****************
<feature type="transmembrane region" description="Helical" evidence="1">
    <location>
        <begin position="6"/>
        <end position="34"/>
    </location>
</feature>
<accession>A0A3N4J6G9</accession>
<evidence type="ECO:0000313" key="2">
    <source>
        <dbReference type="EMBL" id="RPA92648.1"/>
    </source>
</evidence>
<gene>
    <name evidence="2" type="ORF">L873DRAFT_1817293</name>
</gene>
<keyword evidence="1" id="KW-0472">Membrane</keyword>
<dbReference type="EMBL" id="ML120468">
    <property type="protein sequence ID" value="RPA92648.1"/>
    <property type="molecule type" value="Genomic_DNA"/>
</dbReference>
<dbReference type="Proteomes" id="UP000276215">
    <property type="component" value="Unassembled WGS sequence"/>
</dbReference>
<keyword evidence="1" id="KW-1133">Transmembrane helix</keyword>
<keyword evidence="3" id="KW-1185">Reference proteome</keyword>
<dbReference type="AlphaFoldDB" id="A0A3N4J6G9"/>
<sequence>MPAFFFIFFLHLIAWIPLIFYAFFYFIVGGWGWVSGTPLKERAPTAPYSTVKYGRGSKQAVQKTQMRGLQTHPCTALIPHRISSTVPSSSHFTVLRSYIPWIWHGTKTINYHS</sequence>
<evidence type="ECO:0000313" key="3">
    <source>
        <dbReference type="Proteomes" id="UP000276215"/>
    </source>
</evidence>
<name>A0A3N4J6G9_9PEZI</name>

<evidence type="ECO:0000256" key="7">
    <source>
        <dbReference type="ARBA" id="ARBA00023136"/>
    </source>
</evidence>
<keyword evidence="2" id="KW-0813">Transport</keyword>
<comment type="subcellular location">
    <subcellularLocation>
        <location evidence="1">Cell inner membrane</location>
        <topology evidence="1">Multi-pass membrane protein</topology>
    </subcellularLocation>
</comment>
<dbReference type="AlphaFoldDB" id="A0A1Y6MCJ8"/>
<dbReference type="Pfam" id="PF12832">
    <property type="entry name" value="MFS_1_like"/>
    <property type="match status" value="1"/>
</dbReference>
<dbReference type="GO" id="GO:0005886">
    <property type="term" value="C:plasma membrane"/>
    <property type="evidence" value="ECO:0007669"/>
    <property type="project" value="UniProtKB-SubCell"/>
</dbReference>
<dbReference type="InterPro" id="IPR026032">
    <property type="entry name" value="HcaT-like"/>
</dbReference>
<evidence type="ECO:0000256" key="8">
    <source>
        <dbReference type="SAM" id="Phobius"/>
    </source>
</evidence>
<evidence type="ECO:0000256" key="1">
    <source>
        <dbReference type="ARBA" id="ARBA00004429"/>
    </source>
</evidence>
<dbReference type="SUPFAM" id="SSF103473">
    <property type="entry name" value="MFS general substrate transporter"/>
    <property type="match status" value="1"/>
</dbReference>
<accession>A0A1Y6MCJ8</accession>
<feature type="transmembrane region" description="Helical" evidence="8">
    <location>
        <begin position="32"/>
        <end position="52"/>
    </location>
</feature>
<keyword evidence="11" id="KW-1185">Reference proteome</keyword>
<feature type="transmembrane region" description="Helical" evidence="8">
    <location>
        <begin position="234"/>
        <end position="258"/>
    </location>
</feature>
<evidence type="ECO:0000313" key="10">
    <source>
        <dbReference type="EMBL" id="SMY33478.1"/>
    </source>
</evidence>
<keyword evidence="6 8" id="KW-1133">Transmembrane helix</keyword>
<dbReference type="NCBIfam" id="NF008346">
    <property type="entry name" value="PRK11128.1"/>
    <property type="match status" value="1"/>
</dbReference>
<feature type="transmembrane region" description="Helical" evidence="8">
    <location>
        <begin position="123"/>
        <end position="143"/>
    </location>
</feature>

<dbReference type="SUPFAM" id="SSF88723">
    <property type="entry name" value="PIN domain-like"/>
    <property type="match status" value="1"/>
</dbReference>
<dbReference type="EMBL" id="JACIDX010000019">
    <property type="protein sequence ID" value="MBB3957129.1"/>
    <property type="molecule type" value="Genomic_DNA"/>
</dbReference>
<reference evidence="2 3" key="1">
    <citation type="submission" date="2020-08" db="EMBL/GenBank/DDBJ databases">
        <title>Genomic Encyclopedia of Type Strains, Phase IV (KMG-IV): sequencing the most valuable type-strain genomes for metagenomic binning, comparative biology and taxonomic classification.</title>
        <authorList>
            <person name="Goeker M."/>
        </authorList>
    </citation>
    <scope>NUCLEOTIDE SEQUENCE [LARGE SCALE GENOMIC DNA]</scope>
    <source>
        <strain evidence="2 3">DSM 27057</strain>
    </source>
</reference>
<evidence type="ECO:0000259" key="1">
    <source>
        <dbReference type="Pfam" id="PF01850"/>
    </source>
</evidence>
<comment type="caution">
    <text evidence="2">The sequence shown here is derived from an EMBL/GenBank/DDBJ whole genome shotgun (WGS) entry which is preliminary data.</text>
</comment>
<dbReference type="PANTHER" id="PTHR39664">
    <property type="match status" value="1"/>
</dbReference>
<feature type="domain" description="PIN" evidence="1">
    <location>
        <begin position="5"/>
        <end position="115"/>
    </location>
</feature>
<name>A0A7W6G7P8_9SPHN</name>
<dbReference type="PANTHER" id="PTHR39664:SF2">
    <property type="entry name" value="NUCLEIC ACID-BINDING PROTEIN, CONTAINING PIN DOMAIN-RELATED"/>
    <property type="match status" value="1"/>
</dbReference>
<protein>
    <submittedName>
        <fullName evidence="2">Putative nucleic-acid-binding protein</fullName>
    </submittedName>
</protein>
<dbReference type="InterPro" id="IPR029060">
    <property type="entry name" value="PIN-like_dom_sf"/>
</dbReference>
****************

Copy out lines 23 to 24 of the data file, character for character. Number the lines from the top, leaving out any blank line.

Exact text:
</dbReference>
<keyword evidence="1" id="KW-1133">Transmembrane helix</keyword>